Commodity Discourse: The Object In Cultural Theory and Design
Prasad Boradkar |Arizona State University, Tempe, Arizona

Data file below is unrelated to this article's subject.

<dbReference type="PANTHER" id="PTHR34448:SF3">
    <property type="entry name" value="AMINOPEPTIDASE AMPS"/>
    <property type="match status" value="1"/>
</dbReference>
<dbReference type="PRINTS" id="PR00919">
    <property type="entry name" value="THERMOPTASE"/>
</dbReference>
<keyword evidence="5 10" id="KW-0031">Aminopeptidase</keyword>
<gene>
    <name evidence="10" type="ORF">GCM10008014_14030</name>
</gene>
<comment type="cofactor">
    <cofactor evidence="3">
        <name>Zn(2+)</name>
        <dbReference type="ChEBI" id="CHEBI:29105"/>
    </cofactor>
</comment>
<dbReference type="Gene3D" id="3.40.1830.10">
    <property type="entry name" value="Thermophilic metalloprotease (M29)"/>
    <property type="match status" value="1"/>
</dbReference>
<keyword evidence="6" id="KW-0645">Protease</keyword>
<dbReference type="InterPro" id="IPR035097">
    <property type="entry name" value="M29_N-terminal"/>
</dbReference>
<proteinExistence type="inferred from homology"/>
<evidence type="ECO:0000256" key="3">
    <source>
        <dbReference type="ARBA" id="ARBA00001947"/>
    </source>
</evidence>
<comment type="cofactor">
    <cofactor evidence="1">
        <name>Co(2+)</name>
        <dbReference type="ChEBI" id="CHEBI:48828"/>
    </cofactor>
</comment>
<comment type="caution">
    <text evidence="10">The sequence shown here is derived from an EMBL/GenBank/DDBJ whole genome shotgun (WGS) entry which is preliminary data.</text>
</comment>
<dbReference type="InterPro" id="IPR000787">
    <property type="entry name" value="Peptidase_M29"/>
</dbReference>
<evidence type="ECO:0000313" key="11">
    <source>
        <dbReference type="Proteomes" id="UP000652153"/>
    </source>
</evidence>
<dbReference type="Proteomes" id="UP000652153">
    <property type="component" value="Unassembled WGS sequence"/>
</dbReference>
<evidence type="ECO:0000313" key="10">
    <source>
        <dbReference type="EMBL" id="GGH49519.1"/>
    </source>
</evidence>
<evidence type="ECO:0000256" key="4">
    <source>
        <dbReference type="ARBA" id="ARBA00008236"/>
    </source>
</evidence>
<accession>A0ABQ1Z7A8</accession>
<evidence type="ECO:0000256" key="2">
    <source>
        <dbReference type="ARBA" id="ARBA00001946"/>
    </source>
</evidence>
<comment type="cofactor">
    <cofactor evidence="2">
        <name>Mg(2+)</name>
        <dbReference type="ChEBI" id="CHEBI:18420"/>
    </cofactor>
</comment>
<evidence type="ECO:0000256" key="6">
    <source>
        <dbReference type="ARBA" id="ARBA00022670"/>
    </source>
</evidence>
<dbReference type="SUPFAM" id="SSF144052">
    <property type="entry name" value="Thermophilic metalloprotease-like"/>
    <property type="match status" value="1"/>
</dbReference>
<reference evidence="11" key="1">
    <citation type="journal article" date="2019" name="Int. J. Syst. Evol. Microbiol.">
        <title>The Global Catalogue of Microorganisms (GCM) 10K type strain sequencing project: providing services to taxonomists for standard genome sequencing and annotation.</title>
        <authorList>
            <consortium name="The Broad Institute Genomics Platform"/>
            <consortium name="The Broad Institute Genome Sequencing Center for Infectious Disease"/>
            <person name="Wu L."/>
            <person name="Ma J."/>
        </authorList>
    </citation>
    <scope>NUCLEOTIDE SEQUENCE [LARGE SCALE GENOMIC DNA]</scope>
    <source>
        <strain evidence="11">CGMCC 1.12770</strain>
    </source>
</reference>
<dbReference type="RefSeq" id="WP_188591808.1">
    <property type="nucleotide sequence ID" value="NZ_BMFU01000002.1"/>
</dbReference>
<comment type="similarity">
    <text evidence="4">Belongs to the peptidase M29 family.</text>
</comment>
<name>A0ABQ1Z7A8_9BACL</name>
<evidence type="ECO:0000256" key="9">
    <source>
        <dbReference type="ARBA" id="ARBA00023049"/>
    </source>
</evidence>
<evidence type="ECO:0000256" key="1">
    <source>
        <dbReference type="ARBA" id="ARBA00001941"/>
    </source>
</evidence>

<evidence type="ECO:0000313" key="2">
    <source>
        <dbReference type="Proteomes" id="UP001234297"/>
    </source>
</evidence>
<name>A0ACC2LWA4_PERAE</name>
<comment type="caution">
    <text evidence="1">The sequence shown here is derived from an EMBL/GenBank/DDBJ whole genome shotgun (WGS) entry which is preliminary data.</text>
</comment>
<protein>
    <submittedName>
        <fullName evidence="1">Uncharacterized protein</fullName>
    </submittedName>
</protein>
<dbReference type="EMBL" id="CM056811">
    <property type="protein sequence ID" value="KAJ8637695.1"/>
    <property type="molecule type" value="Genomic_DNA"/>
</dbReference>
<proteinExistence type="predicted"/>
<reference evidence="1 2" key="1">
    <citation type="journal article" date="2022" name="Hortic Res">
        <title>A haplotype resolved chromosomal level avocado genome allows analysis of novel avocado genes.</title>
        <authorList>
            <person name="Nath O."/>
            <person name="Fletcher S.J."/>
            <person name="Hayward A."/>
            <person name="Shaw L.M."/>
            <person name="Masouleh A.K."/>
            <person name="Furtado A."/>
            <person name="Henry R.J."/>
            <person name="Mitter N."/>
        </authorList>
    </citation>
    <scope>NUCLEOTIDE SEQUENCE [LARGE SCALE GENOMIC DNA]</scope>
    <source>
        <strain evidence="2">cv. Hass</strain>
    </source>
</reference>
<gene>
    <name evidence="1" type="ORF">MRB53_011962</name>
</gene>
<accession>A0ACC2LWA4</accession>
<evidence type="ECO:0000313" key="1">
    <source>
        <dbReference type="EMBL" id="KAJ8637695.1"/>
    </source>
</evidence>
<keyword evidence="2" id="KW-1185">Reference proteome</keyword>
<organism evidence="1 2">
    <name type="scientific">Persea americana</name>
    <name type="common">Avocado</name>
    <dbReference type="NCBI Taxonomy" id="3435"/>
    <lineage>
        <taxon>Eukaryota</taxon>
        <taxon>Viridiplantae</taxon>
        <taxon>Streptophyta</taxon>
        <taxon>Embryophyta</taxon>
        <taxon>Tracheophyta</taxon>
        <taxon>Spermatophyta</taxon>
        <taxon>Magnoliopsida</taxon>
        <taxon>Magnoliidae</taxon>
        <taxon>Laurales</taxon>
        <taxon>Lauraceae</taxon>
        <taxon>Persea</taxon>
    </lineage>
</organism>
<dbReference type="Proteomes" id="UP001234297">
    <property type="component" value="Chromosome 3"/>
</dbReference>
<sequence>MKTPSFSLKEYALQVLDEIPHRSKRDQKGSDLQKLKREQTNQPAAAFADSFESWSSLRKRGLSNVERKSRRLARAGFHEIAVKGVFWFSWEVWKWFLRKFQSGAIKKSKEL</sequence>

This paper attempts to bring to design dialogue an expanded meaning of the term “commodity” by revealing its presence and discussion in other disciplines. Particularly germane to design are the notions of commodity fetishism and commodity aesthetics outlined by Karl Marx and Wolfgang Haug. Experiments in generating innovative forms largely perceived as imperative creative exercises in design are, according to Marxist thought, merely attempts to valorize capital. The redesign of product forms is labeled by Marxists as ‘aesthetic aging,’ and referred to as an activity with the sole purpose of forcefully outdating existing products. Also critical is the notion discussed by Marx, and later by Walter Benjamin, that human (and maybe robotic) labor-power expended in the making of the commodity is invisible to the consumer, thereby degrading as a value. By referring to a commodity as a product (a visible, tangible termination of the process of design and manufacture), designers align themselves at the other extreme of this idea. Modernist thinking emphasized the visibility of function and means of manufacturing of products, revealing an interesting antithesis. Theodor Adorno likens the production of culture to that of mass-produced objects. He therefore portrays the commodity as a metaphor for culture by equating its means of generation, which relies on standardized industry, to that of cultural production. Not habituated to fundamental discussions of capitalism and political economy, the debate of design history can gain from the inclusion of such material, as it will challenge existing definitions of objects, encouraging designers to engage in a broader dialogue.